This weekend, millions of Americans will be trying hard to forget the horror of the terrorist attacks that took place exactly three years ago. But an individual or a group of virus writers may be attempting to maximize their notoriety, by unleashing a dangerous version of the Mydoom virus on or near the anniversary of 9/11.
Samples of four new variants of Mydoom, a self-propagating, mass-mailing worm, have been received by the Virus Information Center at Computer Associates International Inc., within the past 26 hours.
Taken individually, each of the new variants is fairly insignificant, said Sam Curry, vice president of eTrust Security Management at Computer Associates.
But the variants, Mydoom-U, Mydoom-V, Mydoom-W, and Mydoom-X, appeared on the Internet in such rapid succession that Curry believes they may the prelude to a major attack.
The variants may have been released as a prelude to a more virulent Mydoom-Z, or Mydoom-AA in time for 9/11, said Curry.
"We wouldn't have flagged this were it not for the rapid release of these multiple variants just prior to 9/11," said Curry.
Virus writers, like terrorists, are believed to place great significance on the anniversaries of their previous attacks. Virus writers have also engaged in races toward more dangerous *-Z or *-AA versions of e-mail worms, as they did earlier this year with the worms Bagle and Netsky, said Curry.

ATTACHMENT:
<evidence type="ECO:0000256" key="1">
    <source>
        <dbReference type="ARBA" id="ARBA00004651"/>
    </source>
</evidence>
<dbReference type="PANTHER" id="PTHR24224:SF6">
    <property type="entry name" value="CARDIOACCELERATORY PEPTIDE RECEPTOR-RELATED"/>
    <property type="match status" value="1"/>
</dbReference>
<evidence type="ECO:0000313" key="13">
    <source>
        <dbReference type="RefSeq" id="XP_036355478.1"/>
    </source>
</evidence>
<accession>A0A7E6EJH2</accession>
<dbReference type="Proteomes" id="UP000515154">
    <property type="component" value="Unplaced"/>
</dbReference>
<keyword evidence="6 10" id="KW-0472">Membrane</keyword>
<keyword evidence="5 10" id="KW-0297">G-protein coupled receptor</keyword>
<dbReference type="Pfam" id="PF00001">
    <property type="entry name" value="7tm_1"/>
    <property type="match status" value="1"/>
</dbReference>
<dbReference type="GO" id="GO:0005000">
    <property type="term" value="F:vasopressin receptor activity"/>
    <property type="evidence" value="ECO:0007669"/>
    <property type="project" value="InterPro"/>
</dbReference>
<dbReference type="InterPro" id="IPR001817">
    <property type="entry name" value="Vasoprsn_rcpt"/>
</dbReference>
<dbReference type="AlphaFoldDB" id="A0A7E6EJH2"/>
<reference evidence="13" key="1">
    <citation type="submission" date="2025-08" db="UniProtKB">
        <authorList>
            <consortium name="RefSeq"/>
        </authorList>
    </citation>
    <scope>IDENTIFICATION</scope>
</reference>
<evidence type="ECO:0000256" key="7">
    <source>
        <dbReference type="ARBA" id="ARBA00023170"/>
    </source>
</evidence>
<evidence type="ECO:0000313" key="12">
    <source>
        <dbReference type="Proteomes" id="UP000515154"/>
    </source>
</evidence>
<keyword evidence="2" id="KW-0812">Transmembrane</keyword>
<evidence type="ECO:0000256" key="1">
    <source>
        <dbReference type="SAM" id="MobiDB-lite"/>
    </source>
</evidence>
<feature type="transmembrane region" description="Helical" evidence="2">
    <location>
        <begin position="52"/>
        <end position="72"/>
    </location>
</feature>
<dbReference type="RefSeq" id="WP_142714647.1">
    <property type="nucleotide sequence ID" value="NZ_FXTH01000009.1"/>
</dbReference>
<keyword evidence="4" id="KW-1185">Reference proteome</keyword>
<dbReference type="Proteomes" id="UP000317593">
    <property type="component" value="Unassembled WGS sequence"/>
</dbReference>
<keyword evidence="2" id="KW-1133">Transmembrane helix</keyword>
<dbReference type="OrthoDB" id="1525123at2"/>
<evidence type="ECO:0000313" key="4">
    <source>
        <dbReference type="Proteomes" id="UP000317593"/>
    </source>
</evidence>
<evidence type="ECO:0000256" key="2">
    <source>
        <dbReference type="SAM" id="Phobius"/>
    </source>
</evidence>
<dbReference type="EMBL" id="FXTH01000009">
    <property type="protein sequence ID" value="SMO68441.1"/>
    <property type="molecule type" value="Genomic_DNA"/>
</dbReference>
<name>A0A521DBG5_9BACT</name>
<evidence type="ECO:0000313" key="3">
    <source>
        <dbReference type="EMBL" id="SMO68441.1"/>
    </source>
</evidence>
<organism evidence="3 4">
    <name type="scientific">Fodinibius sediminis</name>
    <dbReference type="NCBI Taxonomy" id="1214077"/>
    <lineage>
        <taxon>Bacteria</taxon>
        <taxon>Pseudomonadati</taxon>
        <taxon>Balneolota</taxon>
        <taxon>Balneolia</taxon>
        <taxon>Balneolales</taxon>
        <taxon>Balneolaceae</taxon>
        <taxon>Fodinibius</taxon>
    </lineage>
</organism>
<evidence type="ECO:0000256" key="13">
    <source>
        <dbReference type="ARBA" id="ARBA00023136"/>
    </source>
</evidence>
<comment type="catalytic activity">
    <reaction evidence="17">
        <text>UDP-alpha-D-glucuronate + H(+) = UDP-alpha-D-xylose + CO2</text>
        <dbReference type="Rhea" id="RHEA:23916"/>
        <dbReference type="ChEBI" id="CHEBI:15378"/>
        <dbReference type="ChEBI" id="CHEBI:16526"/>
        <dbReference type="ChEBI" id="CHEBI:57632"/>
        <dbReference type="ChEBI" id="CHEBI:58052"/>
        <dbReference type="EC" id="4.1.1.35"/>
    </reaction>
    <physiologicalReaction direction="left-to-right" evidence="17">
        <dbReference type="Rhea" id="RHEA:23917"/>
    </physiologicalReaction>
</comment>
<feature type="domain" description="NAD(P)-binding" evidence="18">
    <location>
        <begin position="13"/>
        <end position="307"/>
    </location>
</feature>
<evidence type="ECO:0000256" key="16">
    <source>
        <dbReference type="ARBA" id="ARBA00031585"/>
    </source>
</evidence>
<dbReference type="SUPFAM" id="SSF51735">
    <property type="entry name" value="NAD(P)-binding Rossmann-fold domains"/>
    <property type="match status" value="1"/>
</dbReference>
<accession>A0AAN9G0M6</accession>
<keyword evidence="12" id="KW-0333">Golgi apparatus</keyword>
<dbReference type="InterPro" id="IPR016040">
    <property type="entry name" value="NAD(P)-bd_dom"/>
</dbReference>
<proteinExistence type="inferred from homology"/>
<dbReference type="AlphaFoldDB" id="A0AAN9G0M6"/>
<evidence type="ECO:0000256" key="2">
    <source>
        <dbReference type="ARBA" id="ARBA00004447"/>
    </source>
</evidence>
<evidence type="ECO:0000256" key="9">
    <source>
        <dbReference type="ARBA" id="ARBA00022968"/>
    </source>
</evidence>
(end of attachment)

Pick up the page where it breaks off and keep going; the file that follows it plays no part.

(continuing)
Later versions of many worms track port activity on the systems they infect and make it possible to control those systems remotely. Infected systems can also launch distributed denial-of-service attacks at specific targets.
But in this case, a sole hacker, or his group, may simply be engaging in a perverse attempt to use this weekend's hallowed date to land a job in the information security business.
"This could easily be a halfhearted attempt by someone to get their resume out," said Curry. "But we are encouraging people to be extra careful about the e-mail they open this weekend."
However, a malicious and widespread Mydoom attack this weekend is unlikely, said Hal Pomeranz, a security consultant in Eugene, Ore., and a senior faculty member for the SANS Institute.
He said an attacker with a virulent strain of any worm would be too tempted to release their virus immediately, to avoid being scooped by a competing hacker's own version of the same virus.
"I honestly don't get the sense there's a major ramp-upon the part of the bad guys toward 9/11," said Pomeranz. "But there is always the chance we can wake up to a surprise."